In the wake of an unprecedented migrant crisis, many European nations have shuttered their borders, and some, such as Germany, are considering keeping them shut for up to two years. That move would amount to the de facto end of the open-borders Schengen Zone scheme, at least for the near future, and would carry serious costs. Reuters UK reports:
A permanent return to frontier controls in Europe would cost countries in the Schengen open-borders area about 110 billion euros (83 billion pounds) over the next decade, the French government’s official think-tank said on Wednesday. [. . .]
A study by France Strategie, a think-tank directly attached to the prime minister’s office, said the drop in cross-border tourism and trade brought on by a permanent end of the free-travel area would cost Europe 0.8 percent of economic output over 10 years.
Schengen is often hailed as a great success for peace and soft power, a policy that builds ties between nations that used to fight each other by allowing easy tourism—and so forth. And it does. But at its core, the Schengen system is one of the EU’s most important economic tools. Consider the industrial cities of Liege, Maastricht, and Aaachen. All three lie about 20 miles apart from one another. Yet because the first is in Belgium, the second in the Netherlands, and the third in Germany, crossing between them for meetings, deliveries, or even just a shopping trip would, without Schengen, involve multiple border checks. Multiply these inefficiencies by the number of similar such situations in Europe—44 percent of Luxembourg’s workforce is made up of commuters from other countries—and you have a serious economic cost associated with border controls.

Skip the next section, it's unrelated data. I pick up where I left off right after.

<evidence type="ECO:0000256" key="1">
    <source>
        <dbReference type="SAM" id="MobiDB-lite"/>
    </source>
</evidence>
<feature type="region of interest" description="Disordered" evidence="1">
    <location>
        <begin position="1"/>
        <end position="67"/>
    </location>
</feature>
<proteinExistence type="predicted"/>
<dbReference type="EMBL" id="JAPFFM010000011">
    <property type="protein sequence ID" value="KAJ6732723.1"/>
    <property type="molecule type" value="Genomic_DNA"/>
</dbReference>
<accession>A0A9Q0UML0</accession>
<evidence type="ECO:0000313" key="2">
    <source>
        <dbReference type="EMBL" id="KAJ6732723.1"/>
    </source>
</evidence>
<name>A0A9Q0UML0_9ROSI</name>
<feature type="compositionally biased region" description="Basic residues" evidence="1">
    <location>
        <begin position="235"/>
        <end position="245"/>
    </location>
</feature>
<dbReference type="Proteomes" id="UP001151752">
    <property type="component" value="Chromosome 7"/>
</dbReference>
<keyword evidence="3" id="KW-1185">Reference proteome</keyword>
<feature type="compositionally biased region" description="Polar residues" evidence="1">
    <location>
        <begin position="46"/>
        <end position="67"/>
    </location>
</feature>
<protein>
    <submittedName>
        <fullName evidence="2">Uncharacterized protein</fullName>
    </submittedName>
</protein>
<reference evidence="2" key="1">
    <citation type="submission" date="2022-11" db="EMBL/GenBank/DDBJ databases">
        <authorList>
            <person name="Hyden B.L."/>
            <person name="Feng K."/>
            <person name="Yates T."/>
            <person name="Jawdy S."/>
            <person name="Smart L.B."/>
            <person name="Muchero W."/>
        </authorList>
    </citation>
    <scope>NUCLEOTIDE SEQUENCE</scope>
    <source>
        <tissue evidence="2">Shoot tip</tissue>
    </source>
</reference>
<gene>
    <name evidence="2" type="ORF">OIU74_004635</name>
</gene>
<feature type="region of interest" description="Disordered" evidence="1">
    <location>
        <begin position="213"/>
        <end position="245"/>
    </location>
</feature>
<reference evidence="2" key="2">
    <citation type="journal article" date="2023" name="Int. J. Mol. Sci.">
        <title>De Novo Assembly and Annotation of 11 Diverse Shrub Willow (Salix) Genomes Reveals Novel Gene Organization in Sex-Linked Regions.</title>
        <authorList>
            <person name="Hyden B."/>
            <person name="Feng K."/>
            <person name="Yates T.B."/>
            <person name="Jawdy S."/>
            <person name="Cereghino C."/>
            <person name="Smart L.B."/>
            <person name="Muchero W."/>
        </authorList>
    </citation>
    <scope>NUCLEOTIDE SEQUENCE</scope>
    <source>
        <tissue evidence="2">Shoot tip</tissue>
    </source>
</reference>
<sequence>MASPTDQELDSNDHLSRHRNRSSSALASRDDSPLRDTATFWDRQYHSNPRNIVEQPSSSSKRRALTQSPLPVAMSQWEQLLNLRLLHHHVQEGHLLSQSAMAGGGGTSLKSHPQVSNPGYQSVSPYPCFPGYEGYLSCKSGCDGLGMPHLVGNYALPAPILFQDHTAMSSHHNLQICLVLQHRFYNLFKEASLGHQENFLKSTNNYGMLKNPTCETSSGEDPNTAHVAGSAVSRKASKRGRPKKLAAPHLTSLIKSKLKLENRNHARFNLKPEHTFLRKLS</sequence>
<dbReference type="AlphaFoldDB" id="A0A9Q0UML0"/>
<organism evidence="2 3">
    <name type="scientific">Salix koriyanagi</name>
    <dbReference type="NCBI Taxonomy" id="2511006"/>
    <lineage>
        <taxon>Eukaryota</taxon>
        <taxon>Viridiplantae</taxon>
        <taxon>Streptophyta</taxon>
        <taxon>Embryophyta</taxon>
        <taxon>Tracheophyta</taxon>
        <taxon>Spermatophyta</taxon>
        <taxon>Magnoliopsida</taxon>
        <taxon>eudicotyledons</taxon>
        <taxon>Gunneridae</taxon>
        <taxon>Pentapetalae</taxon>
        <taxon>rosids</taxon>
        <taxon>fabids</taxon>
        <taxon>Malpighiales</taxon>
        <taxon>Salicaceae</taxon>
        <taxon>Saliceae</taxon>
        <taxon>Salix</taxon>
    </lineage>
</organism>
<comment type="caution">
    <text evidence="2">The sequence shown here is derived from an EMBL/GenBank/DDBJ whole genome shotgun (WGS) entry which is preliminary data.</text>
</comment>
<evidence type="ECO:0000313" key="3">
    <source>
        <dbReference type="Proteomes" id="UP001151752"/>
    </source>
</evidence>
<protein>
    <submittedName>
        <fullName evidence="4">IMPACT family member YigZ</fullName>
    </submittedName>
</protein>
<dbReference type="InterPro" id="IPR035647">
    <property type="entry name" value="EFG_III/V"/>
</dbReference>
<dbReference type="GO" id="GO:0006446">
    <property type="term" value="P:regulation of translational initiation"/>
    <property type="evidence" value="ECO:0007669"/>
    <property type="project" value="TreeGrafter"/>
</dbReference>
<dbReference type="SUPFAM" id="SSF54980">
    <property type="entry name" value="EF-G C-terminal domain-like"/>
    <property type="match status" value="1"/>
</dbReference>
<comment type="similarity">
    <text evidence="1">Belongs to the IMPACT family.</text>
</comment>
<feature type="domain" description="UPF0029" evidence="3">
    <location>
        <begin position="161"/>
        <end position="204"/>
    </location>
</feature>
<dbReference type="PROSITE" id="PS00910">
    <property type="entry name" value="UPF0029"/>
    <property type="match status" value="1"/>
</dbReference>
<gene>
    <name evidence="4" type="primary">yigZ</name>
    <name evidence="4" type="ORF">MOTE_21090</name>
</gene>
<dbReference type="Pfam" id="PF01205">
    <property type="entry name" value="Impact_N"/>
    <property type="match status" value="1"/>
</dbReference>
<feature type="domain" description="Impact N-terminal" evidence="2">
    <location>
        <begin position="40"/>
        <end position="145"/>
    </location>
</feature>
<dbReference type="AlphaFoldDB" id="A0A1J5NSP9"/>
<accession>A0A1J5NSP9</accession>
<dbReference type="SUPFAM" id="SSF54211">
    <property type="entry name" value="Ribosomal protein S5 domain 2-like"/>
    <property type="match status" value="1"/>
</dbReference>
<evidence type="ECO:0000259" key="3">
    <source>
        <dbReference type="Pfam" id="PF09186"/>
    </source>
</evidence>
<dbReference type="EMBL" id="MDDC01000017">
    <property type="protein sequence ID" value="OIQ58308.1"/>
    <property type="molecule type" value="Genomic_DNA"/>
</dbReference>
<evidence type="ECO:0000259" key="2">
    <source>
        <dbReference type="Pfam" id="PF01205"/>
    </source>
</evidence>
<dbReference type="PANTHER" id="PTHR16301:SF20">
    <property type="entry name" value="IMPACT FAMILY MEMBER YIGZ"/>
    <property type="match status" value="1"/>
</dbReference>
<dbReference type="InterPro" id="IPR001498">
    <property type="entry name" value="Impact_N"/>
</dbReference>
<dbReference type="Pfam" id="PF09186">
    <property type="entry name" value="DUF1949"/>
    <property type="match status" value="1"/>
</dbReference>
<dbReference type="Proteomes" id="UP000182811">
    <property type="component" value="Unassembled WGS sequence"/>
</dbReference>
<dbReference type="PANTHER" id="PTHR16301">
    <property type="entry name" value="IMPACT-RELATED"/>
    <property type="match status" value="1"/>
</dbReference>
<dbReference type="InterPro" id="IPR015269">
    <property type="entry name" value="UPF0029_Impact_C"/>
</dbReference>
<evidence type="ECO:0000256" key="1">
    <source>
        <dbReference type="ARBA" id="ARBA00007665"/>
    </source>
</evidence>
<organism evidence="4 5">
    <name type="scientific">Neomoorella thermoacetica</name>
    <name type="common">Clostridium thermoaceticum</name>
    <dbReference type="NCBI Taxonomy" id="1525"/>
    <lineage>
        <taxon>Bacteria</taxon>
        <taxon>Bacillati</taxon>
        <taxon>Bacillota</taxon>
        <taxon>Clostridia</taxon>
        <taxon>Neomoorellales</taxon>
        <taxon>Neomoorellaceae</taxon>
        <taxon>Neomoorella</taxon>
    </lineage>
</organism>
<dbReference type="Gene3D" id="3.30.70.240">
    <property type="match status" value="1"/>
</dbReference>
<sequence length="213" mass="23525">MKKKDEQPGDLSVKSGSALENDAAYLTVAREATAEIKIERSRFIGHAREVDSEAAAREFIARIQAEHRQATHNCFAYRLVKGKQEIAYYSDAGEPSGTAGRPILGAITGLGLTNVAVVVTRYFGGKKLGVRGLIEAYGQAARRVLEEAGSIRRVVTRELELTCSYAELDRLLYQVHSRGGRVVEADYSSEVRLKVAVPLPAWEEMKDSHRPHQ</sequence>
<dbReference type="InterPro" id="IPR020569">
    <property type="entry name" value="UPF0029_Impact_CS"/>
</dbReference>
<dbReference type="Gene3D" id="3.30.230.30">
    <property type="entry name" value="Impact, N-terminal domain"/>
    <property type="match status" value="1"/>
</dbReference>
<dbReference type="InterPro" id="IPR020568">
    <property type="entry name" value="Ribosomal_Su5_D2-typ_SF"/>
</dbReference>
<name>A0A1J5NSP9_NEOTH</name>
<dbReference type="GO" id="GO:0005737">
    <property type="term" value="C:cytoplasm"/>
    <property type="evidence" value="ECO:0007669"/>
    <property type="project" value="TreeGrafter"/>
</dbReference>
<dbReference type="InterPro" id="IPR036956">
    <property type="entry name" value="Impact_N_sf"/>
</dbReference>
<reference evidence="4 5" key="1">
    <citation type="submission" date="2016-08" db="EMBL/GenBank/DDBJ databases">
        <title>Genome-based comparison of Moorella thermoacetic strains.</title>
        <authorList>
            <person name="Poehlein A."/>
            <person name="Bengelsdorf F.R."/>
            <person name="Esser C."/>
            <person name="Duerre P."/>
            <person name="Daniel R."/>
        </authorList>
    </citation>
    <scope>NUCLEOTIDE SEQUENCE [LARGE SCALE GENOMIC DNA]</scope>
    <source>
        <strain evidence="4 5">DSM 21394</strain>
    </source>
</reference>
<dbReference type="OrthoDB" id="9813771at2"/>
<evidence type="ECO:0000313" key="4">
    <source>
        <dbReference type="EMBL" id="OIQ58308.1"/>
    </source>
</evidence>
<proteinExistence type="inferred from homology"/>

This seems to be borne out by economic studies. The WSJ reports on figures from the European Commission:
The commission, the bloc’s executive arm, has calculated that the delay encountered by road-transport operations alone would amount to €3 billion per year, assuming each truck crosses one border and has an additional waiting time of one hour.
The commission also said the approximate cost for the express-parcels industry alone could be more than €80 million a year.The commission’s spokesman said on Wednesday that in-house think tank EPSC would come forward with an estimate of the total cost in the near future.
And, as the FT notes, “Several academic studies estimate that passport-free travel has boosted trade by 10 per cent to 20 per cent within the zone.”
Most European economies are not in a position to bear this sort of drag lightly. But given the chaotic nature of the refugee crisis as well as the concomitant security concerns—the lack of border checks between France and Belgium made it harder to track the Paris attackers, for instance—European governments may not feel they have much of a choice.
Day by day, it becomes clearer: Europe either needs to get its immigration situation under control, or watch much of the way of life it has built for itself disappear under its very eyes.